Researchers at the University of Auckland have discovered about 74 million metric tons of microplastics rain down over Auckland, New Zealand every year.

these microplastics weigh approximately equal to 3 million plastic water bottles.  

The study was conducted by capturing microplastics falling from the sky in wooden boxes using funnels placed in jars. 

Two boxes were used in the experiment: one on a rooftop at the university campus in the center of the city, and one in a residential garden in Remuera, a suburb about 4 kilometers (2.49 miles) away from the city.

To determine the total mass of materials, scientists used heat treatment after collecting them. 

Polyethylene (PE) was identified as the most prevalent material, followed by polycarbonate (PC) and polyethylene terephthalate (PET).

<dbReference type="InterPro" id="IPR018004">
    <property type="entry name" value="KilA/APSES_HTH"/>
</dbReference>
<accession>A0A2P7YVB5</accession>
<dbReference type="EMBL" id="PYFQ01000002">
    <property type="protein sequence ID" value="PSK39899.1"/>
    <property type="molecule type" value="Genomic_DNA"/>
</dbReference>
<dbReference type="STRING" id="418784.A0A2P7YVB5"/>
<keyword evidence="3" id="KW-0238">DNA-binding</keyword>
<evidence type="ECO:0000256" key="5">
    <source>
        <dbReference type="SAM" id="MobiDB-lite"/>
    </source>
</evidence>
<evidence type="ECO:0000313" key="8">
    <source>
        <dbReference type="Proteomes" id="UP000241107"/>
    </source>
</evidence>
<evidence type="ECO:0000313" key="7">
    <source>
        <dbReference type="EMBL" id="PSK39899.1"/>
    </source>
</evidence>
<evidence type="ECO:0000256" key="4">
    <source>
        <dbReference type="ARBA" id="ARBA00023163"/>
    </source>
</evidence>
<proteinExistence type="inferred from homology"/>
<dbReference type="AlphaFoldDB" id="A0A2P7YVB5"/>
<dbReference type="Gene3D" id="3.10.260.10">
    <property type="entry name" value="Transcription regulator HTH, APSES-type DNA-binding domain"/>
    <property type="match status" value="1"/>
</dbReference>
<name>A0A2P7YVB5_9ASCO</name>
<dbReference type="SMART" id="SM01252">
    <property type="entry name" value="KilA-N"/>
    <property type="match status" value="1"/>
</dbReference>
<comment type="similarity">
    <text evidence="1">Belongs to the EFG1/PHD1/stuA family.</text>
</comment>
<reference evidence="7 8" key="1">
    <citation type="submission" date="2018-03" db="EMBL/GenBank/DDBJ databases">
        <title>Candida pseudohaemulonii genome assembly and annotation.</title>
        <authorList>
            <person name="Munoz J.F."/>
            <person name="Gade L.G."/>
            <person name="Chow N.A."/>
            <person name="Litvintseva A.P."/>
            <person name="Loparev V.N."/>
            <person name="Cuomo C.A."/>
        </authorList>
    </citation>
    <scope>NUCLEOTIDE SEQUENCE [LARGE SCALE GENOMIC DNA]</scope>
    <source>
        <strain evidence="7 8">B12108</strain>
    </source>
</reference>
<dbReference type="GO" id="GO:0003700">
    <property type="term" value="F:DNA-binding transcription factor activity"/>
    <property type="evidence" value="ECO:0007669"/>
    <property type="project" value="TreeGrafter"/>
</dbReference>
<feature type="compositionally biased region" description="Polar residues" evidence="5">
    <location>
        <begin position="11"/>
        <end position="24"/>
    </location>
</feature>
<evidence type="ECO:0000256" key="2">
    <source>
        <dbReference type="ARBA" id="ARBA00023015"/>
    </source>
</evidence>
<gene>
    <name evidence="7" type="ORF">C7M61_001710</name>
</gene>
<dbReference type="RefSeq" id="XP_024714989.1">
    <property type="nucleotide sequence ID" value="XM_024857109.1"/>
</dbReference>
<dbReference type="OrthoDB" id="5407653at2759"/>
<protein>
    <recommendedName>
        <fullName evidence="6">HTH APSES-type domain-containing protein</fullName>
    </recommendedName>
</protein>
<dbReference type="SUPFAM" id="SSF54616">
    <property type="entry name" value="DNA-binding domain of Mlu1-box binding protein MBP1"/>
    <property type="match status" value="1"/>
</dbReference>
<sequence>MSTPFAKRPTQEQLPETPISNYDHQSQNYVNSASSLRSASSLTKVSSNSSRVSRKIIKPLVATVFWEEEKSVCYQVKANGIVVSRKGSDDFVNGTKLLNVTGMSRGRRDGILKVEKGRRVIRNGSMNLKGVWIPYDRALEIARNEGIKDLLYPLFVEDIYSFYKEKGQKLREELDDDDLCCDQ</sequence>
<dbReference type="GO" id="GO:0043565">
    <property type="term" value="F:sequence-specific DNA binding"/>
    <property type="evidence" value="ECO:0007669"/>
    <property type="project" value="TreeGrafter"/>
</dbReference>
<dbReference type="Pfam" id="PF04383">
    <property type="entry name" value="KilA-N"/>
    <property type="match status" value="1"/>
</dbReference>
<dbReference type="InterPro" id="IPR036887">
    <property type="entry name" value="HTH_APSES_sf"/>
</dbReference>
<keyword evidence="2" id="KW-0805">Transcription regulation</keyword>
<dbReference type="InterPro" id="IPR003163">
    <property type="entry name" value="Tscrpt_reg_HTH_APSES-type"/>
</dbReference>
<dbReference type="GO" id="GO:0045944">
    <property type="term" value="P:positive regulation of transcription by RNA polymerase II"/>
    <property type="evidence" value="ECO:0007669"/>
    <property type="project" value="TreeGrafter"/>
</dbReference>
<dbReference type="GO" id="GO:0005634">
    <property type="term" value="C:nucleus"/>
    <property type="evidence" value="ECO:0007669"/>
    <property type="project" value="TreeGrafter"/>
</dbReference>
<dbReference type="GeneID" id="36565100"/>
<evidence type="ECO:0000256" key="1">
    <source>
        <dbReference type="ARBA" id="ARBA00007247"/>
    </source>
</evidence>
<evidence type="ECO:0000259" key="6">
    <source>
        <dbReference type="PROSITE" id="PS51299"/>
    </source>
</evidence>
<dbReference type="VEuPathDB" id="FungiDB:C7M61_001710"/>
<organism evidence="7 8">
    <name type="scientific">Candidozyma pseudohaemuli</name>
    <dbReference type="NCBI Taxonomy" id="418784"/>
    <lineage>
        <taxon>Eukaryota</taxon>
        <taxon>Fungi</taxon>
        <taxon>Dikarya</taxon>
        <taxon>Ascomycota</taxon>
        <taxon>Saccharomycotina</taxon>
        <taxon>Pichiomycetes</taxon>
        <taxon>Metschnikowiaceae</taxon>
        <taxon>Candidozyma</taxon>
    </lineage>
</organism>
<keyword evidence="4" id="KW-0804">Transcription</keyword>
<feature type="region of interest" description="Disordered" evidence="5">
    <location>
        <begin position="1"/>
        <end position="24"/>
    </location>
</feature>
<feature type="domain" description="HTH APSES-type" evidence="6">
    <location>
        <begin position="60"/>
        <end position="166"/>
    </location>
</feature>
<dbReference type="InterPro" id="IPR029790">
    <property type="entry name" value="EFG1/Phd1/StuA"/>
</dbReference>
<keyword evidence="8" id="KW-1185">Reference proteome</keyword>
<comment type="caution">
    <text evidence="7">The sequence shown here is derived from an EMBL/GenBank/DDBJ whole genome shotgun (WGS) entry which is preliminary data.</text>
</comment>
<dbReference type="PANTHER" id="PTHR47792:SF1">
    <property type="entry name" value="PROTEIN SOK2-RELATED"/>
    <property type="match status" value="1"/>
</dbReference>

Materials such as these are commonly found in packaging, electronics, and construction.

“The smaller the size ranges we looked at, the more microplastics we saw,” Joel Rindelaub, the study’s lead author said in a press release. “This is notable because the smallest sizes are the most toxicologically relevant.”

Particles captured during the experiment were mostly between 10 and 50 micrometers in size and the majority of them were plastic fragments. 

only 3 percent of the materials were larger than 100 micrometers.

The smallest particles are determined as microplastic and they can be inhaled by humans.

Based on various studies, researchers have hypothesized that human exposure to microplastics could lead to oxidative stress, DNA damage and inflammation, among other health problems.